I’m not the head of Petroc. Nor do I wish to be.
But if I was, I’d be very proud that my kingdom was doing its bit for the local music scene. I would also make it compulsory for a ‘k’ to be added at the end of the college name for any correspondence regarding musical affairs, but that’s beside the point.
And that point in question is that the Petroc-funded Cheeky Monkey Records are once again on the prowl for a local band to take under their simian wing for a year. One lucky local outfit will get their album professionally recorded and engineered at Petroc’s brand new studio. The artwork for the record will also be professionally designed and printed. Sounds good, right?
Well wrap your peepers round this, because it gets better. Cheeky Monkey Records will also assist with all promotion of the album and host a launch party to celebrate its release. And because everything is funded by Petroc, the band will not have to part with a single penny. Better still, any profits generated from either the launch night or album sales will be split 50/50 between the band and the label.
If you are interested you need to submit a demo to Cheeky Monkey Records. Your band can be any age, old or young. It doesn’t matter. What does matter is that you’re keen and have an album’s worth of material. The closing date for submissions is December 3rd. That’s next Friday, so there’s no time to monkey around.
Decent opportunities for bands west of Bristol do not exactly present themselves with prevalence. Whether that’s down to a matter of geography, a saturated market or a naivety of the awesomeness that’s being fashioned among our towns and hamlets is up for debate. Maybe it’s a crippling combo of all three. Or maybe the music industry at large just thinks that the only music created down here sounds like The Wurzles or Fishermans Friends. (Seriously, they have done about as much good for our musical reputation as Katie Price has done for pioneering feminism.)
So when opportunities like this come along, it’s important to ready those limber arms, do your bestest reach and grab them with both hands. If you would like more information on Cheeky Monkey Records, call 07709 957 786. If not then you have a demo to submit! And the place to do that is firstname.lastname@example.org.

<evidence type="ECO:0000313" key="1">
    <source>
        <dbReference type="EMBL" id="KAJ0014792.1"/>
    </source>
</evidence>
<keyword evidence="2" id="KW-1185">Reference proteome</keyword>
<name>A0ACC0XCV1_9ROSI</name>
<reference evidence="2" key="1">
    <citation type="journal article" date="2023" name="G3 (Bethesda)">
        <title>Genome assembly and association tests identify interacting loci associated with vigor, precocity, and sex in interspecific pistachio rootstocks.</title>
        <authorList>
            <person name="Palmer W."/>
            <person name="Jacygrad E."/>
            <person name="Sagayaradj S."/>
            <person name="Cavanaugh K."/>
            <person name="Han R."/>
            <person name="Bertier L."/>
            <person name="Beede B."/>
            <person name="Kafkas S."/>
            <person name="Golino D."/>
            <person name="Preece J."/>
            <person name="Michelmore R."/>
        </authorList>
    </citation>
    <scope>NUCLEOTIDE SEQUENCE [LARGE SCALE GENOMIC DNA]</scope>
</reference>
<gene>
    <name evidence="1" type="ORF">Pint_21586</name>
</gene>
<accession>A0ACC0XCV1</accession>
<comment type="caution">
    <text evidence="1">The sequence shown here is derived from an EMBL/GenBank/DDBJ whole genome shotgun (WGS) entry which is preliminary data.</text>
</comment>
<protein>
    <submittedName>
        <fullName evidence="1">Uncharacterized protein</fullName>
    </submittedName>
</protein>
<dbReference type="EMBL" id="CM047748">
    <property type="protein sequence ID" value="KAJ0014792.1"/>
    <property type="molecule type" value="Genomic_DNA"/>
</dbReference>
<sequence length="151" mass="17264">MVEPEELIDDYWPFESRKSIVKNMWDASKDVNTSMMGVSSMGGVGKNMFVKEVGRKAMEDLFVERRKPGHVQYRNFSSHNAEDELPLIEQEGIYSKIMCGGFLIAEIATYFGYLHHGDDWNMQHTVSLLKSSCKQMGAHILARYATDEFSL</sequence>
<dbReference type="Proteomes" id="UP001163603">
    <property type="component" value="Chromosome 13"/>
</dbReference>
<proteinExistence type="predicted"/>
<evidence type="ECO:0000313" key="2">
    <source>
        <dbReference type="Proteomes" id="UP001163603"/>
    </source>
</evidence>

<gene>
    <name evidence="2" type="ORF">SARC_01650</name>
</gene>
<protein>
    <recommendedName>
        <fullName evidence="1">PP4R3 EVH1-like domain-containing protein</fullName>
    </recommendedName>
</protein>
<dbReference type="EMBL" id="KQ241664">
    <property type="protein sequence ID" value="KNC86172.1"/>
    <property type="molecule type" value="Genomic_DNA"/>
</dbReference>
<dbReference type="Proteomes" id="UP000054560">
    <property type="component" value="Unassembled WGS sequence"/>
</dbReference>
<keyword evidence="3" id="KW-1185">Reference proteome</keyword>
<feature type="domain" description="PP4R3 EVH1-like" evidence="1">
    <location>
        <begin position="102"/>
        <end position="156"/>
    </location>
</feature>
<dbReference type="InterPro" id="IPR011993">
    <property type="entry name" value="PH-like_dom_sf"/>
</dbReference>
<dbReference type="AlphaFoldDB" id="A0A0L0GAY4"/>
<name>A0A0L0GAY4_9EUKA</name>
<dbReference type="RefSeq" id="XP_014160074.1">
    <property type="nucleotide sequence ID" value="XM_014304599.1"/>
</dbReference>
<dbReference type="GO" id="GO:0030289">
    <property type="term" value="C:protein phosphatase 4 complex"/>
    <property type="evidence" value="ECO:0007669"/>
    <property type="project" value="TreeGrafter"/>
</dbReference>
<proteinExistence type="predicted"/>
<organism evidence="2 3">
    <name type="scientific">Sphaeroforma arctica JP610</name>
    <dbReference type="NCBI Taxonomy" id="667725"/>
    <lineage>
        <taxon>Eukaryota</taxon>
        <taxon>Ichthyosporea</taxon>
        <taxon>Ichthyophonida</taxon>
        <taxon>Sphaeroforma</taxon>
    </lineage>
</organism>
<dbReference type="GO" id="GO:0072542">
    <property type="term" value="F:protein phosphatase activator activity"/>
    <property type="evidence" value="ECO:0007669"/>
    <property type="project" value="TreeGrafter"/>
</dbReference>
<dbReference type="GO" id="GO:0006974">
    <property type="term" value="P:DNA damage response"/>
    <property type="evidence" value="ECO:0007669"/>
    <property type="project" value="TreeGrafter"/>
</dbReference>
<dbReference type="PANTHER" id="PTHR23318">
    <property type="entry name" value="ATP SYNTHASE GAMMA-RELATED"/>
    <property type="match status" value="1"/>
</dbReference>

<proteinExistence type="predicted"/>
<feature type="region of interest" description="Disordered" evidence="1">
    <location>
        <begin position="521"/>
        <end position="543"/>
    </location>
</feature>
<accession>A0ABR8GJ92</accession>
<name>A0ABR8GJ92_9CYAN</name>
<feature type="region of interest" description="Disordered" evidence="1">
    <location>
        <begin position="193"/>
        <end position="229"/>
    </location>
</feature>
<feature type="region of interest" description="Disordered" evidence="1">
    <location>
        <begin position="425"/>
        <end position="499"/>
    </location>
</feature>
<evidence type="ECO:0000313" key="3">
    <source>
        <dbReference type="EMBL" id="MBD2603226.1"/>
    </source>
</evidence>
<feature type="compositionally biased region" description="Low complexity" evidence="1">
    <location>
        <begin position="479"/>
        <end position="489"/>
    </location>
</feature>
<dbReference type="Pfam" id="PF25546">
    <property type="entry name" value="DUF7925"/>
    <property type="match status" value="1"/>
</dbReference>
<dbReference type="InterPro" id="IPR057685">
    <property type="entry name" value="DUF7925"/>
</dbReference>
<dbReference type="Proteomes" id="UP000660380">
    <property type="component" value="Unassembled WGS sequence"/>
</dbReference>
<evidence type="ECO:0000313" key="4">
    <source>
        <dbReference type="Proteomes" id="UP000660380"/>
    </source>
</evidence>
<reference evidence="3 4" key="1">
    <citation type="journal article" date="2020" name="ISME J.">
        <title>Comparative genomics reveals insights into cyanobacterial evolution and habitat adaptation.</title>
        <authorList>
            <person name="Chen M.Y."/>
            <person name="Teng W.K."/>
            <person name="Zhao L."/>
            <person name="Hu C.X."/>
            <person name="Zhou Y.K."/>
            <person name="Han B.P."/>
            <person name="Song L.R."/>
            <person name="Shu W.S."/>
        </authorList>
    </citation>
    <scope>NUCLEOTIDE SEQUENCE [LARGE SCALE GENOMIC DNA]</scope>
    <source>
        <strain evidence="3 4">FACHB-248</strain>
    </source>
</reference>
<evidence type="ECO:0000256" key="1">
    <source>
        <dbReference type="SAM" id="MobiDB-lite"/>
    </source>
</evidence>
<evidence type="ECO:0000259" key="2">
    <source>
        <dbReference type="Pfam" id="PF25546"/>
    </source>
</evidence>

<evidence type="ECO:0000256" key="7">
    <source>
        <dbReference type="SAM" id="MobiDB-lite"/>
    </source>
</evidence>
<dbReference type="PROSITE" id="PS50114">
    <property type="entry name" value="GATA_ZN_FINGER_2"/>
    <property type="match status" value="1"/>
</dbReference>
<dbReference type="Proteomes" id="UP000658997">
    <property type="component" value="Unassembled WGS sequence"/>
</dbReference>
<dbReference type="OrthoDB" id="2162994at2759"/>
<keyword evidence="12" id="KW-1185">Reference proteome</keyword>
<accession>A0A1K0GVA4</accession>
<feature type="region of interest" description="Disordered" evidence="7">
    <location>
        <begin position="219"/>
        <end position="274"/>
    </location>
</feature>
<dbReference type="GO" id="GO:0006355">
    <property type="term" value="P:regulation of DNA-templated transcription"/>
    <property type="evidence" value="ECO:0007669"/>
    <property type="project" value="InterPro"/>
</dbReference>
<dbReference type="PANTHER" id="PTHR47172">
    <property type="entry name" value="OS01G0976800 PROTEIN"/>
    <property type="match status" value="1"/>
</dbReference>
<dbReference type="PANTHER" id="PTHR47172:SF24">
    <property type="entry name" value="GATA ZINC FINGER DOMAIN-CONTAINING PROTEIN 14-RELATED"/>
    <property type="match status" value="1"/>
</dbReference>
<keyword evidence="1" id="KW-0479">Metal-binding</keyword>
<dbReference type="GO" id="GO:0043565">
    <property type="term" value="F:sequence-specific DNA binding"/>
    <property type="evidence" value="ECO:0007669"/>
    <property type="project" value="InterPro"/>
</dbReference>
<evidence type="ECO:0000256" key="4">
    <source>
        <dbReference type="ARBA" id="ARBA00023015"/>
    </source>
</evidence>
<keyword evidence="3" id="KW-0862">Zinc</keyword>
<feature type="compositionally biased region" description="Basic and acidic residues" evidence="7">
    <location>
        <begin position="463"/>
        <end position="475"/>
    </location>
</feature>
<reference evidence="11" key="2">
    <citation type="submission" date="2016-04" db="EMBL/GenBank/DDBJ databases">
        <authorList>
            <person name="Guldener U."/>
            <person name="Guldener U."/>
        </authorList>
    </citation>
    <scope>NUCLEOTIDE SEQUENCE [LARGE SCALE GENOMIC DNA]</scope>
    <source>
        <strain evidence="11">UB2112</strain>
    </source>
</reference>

There’s a game show currently doing the rounds on terrestrial television called Are You Smarter Than A Ten Year Old?
If you’ve not seen it then the crux of the programme is to humiliate grown-ups in-front of the nation as they try to answer questions designed for primary school children in pursuit of money. The programme’s weapon of choice for ramming home the contestants’ ineptitude is a fleet of smarmily self-satisfied ten year olds; the ‘lifelines’ whom the money-seekers have to ritually call upon for help with questions on such apparently straightforward subjects as Age 7 Geography.
In a nutshell, the game seems hell-bent on tapping into the elitist notion that as adults we have become a bunch of mindless jibber-jabbering oafs whose idea of a faculty-stretching exercise is to question whether or not Simon Cowell really was fair in his last confidence-bashing critique.
Except it’s not that at all. And I feel sorry for the adults, damn it. I mean, it’s hardly a level playing field is it? The adults are forced to answer questions on subjects they have not been schooled in. Can any of you remember what you were taught in primary school? Me neither. Because it’s pointless trivia that is a means to an end. And that end is secondary school.
Indeed, the first thing you’re taught in school about conducting any experiment, sociological or otherwise, is that ‘it must be a fair test’; a dictum conveniently overlooked by the gaggle of omniscient infants. So let’s even things up, shall we? I’d like to see some wildcard questions chucked in to test the children, based on the vocation of the competing adult. So just after Bill the accountant breaks into a sweat trying to answer a question on Age 9 History, I’d like to see top-of-the-class Charles squirm when fired a question on the laws governing PAYE tax.
The point is that those looking to win are given a challenge that seems easy, but in reality the odds are stacked largely in favour of those they are in effect ‘competing’ against. And without sounding crass, the same is true in music.
The most influential and eye-opening piece of music advice I have ever received was given to me at a friend’s party in London by an A&R man from Virgin Records. He basically said that being in an underground band is fine. But to be successful you need to realise that it’s not the other bands in your area that you’re battling against. Nor is it the bands that are in the same unsigned competition as you. The real competition is whoever’s got the number one single or whichever band is at the top of the album charts. It’s whoever is on the front cover of NME and who’s filling up Wembley Stadium with eager fans. They’re the artists you’re really competing against.
It’s something that made immediate sense and I will never forget it. So in short, if you’re in a band, don’t worry about what your mate’s band are doing and just get on with being the best you can be. Because to reach any level of success you’re going to have to beat the odds that are inherently stacked against you. You have to be smarter than the ten year olds.
This week’s gigs: Jonny : Black’s new line-up take their humungous riffery to Inn On The Square in Barnstaple on Saturday (20th) with support from We Start Parties.